IT is fair to say the build-up to the first leg of the Europa League last 16 double header with Bayer Leverkusen has not been without its complications for Rangers manager Steven Gerrard.

What with the injuries to Jermain Defoe, Ryan Jack and James Tavernier, the barren run his leading scorer Alfredo Morelos has been on and the dire state of the Ibrox pitch, there has been much for Gerrard to consider.

There has also, as if he didn’t have enough to contend with, been the not so small matter of the deadly coronavirus that is spreading across the globe, causing widespread concern and wreaking havoc as it does so, to factor in to the equation.

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Gerrard knew what he was getting into when he agreed to take over at Rangers two years, but he could never have anticipated such challenges.

Yet, the former Liverpool and England midfielder - who is hoping his side can once again put a spell of indifferent domestic form behind them, produce a rousing display and record an improbable result in Europe - believes it is the visitors to Glasgow who present the greatest test of his abilities.

Leverkusen have won 10, drawn two and lost just one of the 13 matches they have played in 2020, are sitting in fourth place in the Bundesliga as a result and thrashed Porto 5-2 in the last round of this competition. They have been Gerrard’s main focus in recent days.

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“We've had scouts at their last three or four games and my own personal analyst was at their last league game at the weekend (they thrashed Eintracht Frankfurt 4-0 at home on Saturday),” said Gerrard.

“I know they’re a fantastic team. Anyone who is sitting in the top four of the German league, the Bundesliga, you have to respect instantly. The German league is one of the strongest in the world.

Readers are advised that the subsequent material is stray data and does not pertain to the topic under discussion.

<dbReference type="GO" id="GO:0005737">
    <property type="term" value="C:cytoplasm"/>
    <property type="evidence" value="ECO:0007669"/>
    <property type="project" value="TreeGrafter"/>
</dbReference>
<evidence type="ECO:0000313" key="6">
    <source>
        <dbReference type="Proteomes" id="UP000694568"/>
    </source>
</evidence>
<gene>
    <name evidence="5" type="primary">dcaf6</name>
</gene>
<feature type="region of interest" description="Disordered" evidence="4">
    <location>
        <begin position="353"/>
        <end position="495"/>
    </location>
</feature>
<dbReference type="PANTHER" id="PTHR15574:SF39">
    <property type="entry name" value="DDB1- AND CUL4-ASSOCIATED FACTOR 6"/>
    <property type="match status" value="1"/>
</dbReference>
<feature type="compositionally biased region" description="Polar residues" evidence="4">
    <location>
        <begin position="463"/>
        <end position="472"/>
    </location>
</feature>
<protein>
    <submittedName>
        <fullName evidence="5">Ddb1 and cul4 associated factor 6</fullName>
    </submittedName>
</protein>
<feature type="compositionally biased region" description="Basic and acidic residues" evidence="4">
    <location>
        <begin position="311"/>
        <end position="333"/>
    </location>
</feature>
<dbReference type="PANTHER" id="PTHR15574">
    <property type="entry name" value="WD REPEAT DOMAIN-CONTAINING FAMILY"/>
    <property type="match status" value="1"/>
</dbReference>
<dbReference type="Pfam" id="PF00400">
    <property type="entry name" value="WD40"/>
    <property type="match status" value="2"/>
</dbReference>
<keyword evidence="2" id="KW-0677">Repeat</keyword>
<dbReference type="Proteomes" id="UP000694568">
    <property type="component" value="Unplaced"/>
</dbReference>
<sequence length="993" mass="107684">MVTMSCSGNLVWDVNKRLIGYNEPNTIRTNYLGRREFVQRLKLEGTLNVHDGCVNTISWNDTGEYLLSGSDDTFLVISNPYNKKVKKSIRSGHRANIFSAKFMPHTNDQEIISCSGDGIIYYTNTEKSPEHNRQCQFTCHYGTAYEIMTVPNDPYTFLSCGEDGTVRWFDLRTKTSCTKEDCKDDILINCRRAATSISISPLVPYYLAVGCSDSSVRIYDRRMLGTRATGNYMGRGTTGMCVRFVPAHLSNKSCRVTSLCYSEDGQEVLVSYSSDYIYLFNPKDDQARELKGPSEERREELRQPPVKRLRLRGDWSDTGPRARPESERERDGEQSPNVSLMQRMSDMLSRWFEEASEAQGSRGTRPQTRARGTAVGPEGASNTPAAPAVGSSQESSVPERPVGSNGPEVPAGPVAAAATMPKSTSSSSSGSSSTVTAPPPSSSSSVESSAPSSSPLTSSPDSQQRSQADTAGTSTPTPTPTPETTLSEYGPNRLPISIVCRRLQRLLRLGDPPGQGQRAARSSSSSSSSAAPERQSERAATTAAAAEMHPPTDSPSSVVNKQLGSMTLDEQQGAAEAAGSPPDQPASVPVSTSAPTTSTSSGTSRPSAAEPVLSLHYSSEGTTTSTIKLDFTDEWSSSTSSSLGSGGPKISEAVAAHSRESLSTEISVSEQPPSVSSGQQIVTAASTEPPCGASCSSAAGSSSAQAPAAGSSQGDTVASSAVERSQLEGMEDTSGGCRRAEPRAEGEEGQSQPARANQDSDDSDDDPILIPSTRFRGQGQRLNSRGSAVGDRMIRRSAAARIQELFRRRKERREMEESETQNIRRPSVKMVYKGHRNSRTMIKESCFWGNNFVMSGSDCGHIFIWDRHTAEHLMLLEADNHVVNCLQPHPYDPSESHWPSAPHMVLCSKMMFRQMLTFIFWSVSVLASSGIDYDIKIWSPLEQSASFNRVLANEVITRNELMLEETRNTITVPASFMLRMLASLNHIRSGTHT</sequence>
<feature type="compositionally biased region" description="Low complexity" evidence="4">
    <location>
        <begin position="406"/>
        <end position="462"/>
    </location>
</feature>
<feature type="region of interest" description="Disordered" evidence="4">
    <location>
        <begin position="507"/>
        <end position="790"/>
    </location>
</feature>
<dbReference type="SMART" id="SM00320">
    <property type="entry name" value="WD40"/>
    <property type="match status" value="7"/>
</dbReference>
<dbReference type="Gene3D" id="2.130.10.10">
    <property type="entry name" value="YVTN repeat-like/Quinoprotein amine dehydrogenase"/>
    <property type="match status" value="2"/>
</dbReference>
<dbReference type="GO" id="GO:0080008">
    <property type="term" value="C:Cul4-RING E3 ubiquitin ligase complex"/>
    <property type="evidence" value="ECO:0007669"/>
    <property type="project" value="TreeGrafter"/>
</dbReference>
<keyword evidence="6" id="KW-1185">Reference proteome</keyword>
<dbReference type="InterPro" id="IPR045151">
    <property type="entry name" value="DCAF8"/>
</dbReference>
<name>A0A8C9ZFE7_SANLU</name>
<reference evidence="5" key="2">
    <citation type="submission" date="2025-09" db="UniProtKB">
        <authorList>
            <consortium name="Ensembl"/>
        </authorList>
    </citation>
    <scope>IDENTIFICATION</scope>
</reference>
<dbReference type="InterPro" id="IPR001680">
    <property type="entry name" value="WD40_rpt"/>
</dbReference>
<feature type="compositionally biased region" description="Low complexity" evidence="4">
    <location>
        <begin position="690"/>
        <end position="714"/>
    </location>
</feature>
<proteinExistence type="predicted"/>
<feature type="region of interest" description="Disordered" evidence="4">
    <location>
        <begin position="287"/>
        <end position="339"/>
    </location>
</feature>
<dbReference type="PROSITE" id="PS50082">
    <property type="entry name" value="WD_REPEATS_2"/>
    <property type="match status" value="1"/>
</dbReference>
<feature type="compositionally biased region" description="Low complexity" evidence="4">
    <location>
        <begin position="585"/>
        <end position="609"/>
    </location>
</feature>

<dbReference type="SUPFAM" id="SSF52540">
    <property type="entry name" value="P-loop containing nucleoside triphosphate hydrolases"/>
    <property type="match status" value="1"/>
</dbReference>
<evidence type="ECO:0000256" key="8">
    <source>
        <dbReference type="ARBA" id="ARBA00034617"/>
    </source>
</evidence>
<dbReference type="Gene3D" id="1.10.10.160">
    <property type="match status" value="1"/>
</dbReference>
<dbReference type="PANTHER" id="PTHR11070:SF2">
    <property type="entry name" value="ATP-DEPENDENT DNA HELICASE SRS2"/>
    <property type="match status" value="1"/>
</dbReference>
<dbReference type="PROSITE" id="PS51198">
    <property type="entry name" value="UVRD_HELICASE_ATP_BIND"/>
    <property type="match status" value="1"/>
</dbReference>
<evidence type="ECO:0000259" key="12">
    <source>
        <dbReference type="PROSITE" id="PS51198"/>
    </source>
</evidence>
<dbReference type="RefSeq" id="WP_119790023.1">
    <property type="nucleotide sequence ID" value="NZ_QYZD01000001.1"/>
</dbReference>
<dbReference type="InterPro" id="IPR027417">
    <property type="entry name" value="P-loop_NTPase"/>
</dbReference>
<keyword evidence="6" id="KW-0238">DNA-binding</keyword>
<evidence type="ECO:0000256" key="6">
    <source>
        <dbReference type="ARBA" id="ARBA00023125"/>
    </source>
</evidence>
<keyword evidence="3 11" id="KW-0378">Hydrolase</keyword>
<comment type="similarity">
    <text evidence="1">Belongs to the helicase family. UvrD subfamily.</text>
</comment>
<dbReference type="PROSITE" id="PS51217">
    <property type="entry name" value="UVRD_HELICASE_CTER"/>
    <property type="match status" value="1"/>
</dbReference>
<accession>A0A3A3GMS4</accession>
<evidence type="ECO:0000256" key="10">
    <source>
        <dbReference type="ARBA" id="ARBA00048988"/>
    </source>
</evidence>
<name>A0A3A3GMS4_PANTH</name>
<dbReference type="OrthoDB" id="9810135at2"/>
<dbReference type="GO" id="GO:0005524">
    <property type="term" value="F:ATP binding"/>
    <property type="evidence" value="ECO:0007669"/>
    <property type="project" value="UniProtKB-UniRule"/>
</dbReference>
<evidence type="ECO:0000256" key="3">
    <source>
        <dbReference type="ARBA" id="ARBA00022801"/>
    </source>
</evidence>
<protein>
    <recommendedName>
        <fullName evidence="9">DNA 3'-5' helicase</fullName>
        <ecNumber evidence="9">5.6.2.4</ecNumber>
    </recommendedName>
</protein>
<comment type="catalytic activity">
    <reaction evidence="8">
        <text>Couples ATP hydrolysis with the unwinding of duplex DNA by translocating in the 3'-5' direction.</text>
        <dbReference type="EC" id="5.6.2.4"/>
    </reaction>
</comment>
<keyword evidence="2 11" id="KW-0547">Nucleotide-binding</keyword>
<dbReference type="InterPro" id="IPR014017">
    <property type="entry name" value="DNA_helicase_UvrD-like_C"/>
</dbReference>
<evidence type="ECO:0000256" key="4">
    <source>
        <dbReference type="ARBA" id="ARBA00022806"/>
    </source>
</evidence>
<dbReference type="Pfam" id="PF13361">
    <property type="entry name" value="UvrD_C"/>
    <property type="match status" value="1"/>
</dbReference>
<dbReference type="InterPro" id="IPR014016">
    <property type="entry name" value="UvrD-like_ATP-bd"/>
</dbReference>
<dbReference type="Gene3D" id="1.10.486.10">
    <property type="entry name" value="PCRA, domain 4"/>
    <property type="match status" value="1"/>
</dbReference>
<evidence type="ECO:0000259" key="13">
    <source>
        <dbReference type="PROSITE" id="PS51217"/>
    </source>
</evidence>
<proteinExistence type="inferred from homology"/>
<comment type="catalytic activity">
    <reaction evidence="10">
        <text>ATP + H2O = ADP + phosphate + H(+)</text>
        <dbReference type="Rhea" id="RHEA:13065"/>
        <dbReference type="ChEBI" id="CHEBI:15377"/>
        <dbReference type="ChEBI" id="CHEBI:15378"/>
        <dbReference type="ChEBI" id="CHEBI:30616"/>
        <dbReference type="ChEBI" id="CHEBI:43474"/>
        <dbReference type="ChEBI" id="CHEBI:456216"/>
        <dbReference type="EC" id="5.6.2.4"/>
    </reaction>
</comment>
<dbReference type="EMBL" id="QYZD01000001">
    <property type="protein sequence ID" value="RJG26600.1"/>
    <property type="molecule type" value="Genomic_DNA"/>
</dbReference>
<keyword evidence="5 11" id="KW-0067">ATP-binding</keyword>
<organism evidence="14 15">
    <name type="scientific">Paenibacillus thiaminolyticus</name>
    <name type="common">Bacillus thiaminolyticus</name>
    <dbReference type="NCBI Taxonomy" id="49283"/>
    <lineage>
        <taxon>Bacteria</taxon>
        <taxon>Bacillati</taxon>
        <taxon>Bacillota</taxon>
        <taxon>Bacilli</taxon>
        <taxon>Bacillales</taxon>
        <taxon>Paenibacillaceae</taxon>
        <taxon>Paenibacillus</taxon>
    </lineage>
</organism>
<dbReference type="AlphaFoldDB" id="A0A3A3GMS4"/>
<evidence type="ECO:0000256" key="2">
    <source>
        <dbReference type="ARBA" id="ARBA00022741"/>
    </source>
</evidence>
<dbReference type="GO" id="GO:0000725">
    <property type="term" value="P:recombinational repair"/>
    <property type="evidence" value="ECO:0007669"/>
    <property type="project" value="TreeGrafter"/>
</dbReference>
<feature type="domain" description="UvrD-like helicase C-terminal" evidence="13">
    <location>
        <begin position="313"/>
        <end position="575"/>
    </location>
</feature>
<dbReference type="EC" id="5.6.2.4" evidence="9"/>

“This is a team that’s competing with Bayern Munich, Borussia Dortmund and Leipzig, who have shown over the last two or three weeks in the Champions League that they can compete with the top teams in the Premier League. We know what we’re dealing with. But this is an opportunity that we all want to look forward to and relish and go and give it our best shot.”

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Rangers have bounced back from disappointing draws and defeats in Scotland, including before their matches against Braga last month, in Europe this season. Can they do so once again against the most formidable rivals they have faced to date on their continental adventure? It will be their finest achievement to date if they can prevail and secure a quarter-final berth. But Gerrard is hopeful.

“I think we will find a performance,” he said. “I can see the boys are focused in their preparation. They’ve been lively in the last couple of sessions. We all know as a group collectively that we’re going to have to find a performance if we’re to compete with this level of opposition. Sometimes it takes opposition like this to find your best so let’s hope that’s the case.”

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The return leg in the Bay Arena in Leverkusen next Thursday night will be played behind closed doors because of concerns over the coronavirus – the north Rhine-Westphalia region has recorded the highest number of cases in Germany.

However, another huge crowd will cram into the Govan ground as normal this evening in the hope of seeing Rangers pull of an upset. Gerrard knows how important their vocal backing will be to his men.

“I see a determination and a focus to go and put a real good proud show on for our fans,” he said. “When these fans are behind us in this stadium we can find that level and we’re a good team.We can compete with anyone that rolls in here.

“The crowd will definitely be with us. They really appreciate the work and the effort that's gone in to get us to this stage. These were the nights that I wanted when I first came in the door and to try to bring the pride back amongst European competition. The players have earned that so I'm sure the fans are going to be right behind us and we're certainly going to need them.”

Neither Rangers or Leverkusen have been able to train at Ibrox ahead of tonight’s match due to the poor state of the playing surface. But Gerrard doesn’t feel it will impact on how the home team will approach the fixture.

Glasgow Times:

"It's not in fantastic condition,” he said. "It's been well documented the problems we've had with it due to the extreme weather we've had in the last eight to 12 weeks. The groundsmen and staff have been working tirelessly to improve it and it's slightly better than what it was when Braga came to town. The situation with the pitch is something which will be rectified in the future.

"We have to be sensible. If it is a wet night during the 90 minutes and the pitch does begin to cut up then obviously as a player you sometimes have to alter your decisions. But I don't think the pitch is in a way which forces us to tear apart our game-plan our own style. "